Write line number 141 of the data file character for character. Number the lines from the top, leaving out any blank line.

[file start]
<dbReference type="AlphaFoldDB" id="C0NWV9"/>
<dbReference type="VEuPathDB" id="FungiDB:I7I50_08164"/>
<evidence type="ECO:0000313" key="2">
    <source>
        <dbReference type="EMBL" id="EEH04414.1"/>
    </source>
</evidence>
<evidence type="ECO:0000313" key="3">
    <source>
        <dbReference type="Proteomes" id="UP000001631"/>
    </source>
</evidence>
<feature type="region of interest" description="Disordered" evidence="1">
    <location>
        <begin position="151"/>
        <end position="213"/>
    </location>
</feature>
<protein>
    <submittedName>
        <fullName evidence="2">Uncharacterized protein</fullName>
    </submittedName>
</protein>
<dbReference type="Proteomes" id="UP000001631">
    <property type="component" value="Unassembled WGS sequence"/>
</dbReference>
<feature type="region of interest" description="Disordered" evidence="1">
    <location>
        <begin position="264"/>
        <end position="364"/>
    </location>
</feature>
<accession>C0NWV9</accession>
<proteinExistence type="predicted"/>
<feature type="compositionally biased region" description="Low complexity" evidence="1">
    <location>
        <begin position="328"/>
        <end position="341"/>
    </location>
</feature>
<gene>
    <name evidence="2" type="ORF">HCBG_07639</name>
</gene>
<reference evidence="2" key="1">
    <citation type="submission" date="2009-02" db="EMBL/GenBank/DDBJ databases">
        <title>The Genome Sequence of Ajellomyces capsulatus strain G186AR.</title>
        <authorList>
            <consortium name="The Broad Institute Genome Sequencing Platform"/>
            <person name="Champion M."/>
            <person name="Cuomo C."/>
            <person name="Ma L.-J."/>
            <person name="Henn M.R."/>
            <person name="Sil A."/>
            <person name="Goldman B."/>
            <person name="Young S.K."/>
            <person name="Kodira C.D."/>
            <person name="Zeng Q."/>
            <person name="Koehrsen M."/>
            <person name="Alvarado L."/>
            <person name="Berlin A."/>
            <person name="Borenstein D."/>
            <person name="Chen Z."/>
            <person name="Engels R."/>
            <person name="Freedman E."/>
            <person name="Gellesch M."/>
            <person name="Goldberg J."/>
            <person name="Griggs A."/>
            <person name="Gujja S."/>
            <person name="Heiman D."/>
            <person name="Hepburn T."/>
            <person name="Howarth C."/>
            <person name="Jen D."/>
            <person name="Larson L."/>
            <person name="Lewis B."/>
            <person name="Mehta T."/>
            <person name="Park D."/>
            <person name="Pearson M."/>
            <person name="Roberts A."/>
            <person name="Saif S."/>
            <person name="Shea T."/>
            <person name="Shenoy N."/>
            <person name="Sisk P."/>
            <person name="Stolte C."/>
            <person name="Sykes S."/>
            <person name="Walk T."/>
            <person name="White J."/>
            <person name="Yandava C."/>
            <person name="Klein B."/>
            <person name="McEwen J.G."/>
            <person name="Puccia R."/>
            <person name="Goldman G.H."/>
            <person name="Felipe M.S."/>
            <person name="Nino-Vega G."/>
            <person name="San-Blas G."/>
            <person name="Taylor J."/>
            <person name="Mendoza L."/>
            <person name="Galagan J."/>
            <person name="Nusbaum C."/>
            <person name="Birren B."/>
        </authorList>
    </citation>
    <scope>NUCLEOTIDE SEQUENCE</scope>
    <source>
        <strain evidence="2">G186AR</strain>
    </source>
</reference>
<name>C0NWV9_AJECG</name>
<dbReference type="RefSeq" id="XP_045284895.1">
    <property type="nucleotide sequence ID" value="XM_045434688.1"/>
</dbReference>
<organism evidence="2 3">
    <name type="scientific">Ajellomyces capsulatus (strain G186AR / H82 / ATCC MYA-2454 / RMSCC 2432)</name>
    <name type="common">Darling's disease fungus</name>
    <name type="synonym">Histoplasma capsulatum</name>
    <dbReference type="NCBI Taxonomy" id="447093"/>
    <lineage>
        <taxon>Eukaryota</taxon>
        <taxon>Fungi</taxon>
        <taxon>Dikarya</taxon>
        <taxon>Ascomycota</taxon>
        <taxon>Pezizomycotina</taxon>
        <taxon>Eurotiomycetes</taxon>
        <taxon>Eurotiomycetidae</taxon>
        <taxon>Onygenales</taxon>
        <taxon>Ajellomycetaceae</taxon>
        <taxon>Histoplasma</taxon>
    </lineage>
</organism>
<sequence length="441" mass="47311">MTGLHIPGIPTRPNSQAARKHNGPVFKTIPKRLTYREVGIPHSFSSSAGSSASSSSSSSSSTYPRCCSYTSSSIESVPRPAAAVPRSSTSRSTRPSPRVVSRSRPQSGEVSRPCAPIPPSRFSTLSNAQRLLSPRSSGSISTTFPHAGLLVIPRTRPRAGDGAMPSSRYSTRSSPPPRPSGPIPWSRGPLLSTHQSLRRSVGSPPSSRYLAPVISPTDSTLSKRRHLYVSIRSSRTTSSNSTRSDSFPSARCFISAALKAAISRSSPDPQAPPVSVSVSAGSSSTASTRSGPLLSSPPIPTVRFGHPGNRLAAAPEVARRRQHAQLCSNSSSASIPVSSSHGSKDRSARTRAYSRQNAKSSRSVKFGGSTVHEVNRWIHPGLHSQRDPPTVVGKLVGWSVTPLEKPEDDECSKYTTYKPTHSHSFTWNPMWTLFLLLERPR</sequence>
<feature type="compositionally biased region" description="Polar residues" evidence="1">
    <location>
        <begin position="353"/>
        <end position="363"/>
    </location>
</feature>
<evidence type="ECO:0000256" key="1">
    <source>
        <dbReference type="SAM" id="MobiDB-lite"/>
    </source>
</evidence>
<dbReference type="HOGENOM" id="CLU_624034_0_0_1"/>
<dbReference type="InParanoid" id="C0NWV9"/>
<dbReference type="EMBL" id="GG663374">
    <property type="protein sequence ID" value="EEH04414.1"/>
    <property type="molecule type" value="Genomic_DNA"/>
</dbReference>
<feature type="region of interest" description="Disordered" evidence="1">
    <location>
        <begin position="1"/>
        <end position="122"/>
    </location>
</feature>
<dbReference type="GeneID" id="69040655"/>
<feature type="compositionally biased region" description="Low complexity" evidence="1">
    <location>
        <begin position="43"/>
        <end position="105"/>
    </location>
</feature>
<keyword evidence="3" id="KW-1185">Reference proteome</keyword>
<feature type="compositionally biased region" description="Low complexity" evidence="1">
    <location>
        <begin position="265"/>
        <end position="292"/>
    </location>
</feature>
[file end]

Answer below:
<dbReference type="HOGENOM" id="CLU_624034_0_0_1"/>